Initial Coin Offerings (ICOs) typically allow companies to raise money by issuing a new digital token to investors in exchange for fiat currency or cryptocurrency such as Bitcoin or Ether. Hoping the tokens will rise in value with the fortunes of the company, the investor can trade, spend and use the new tokens within that company-specific blockchain platform. These token holders do not own any equity in the company that they’ve invested in, so the investors have no leverage to make the company fulfill their promises. Though segments of the ICO market may continue to experience substantial returns, if many of these businesses don’t fulfill their promises, I expect the ICO market to experience a shakeout.

ICO Market Analysis

Aaron Brown, however, a former Wall Street financial research executive, opines that most of the actual funds raised for ICOs have gone to legitimate, promising ventures. Of the approximately $6 billion in ICO funds raised in 2017, he estimates that most of that capital (over $5 billion) funded 30 to 40 promising, reputable deals. For the remaining number of ICOs – at least the roughly 500 deals that each raised $1 million or more – he estimates that 20% of deals, comprising roughly $500 million in funds raised, went to legitimate ventures. Though roughly 80% of the remainder may have been fraudulent, negligent or lacking in merit, that comprises roughly $500 million in funds raised, out of the $5 billion total, or scarcely more than 8%.


Hot Wallets

As with any digital medium, including credit cards, a cryptocurrency holder may be vulnerable to a hack. The risk of a hack may be especially high if cryptocurrency holdings are stored for an extended period online in a “hot wallet.” A hot wallet is used for transactions, but is vulnerable to hacking since it’s connected to the internet.


Cryptocurrency exchanges have been notoriously hacked, such as two in South Korea. But exchange security is improving, as are fraud reimbursement policies and insurance protection options.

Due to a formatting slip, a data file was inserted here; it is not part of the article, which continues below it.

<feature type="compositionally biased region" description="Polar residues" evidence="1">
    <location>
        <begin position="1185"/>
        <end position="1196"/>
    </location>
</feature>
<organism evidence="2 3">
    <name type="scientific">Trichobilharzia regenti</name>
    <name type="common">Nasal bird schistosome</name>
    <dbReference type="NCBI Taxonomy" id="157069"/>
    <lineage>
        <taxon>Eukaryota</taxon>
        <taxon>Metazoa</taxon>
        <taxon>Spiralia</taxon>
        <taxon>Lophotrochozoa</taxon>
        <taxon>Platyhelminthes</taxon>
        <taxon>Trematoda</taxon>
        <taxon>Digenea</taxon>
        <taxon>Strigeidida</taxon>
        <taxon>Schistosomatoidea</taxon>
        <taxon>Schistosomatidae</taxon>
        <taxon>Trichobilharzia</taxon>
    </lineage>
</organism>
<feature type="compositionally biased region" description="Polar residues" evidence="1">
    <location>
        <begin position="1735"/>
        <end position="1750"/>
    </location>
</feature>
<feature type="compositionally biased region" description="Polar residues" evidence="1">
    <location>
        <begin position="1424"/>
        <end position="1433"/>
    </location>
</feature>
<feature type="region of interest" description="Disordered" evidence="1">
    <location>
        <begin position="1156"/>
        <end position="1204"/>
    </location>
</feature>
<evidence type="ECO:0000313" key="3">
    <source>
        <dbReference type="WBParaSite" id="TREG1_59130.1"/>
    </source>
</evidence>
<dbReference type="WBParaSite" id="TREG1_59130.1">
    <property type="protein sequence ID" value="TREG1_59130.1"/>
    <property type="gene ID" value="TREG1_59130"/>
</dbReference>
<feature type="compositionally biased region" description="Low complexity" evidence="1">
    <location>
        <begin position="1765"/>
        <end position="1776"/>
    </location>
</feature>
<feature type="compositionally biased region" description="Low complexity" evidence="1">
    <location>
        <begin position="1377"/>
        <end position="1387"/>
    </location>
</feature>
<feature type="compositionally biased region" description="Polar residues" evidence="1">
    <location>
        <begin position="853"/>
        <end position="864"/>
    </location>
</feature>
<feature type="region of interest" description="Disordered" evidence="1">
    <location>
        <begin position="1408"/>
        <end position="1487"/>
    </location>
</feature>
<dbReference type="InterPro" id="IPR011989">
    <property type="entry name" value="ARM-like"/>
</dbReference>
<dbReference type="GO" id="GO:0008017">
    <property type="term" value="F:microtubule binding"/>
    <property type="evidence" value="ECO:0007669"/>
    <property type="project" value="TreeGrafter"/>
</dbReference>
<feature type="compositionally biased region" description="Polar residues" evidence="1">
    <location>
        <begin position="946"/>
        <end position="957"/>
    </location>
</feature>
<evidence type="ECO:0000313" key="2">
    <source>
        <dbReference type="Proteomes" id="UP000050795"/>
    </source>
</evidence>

51% Attacks

Thieves can wage a “51% attack” to steal money by gaining majority control of a cryptocurrency’s ledger. The high cost of perpetrating such a heist against larger tokens such as Bitcoin or Ethereum reduces their risk of 51% attacks. Several smaller cryptocurrencies, however, have endured attacks. This underscores both the relatively higher risks of investing in smaller tokens, and the need for all cryptocurrencies to innovate, one of the hallmarks of open-source software.

Cryptocurrency’s Investment Suitability

For high risk-reward asset allocations, I believe that at current prices, Bitcoin represents a worthwhile option relative to other asset categories. Although some smaller cryptocurrencies may perform well, I think Bitcoin will continue to dominate as a transaction medium, and may represent the most reliable cryptocurrency at its current price.

Appendix – Four Components of Blockchain Technology

Taken together, four components of blockchain technology can transform how the world does business:

A Digital Peer-to-Peer Network

Enables the transfer of value over the internet.


Provides anonymity for each party in a transaction through encrypted digital signatures.

Blockchain Database

A transparent, immutable chain of transaction records, or ledgers, arranged in sequential blocks.


A transparent system of fraud prevention, which authenticates a transaction by recording it in a time-stamped numerical code, or “hash.” The hash becomes part of a blockchain, the public chain of transaction records. An attempt to fraudulently “double-spend” even a minuscule amount of value, by tampering with even a single transaction record, would corrupt the entire expanding chain of public records, generating a hash code error, which the network of legitimate users would reject.

This article by Brian Sewell was originally published by Rockwell Trades and is posted with permission.

Brian Sewell
Brian Sewell is founder of Rockwell Trades, a concierge OTC cryptocurrency trading service, and Rockwell Capital, a family office committed to raising adoption of cryptocurrency by educating individuals and family offices about this emerging technology and asset class.

Disclaimer: Opinions expressed at The Daily Hodl are not investment advice. Investors should do their due diligence before making any high-risk investments in Bitcoin or cryptocurrency. Your transfers and trades are at your own risk. Any losses you may incur are your responsibility. Please note that The Daily Hodl participates in affiliate marketing.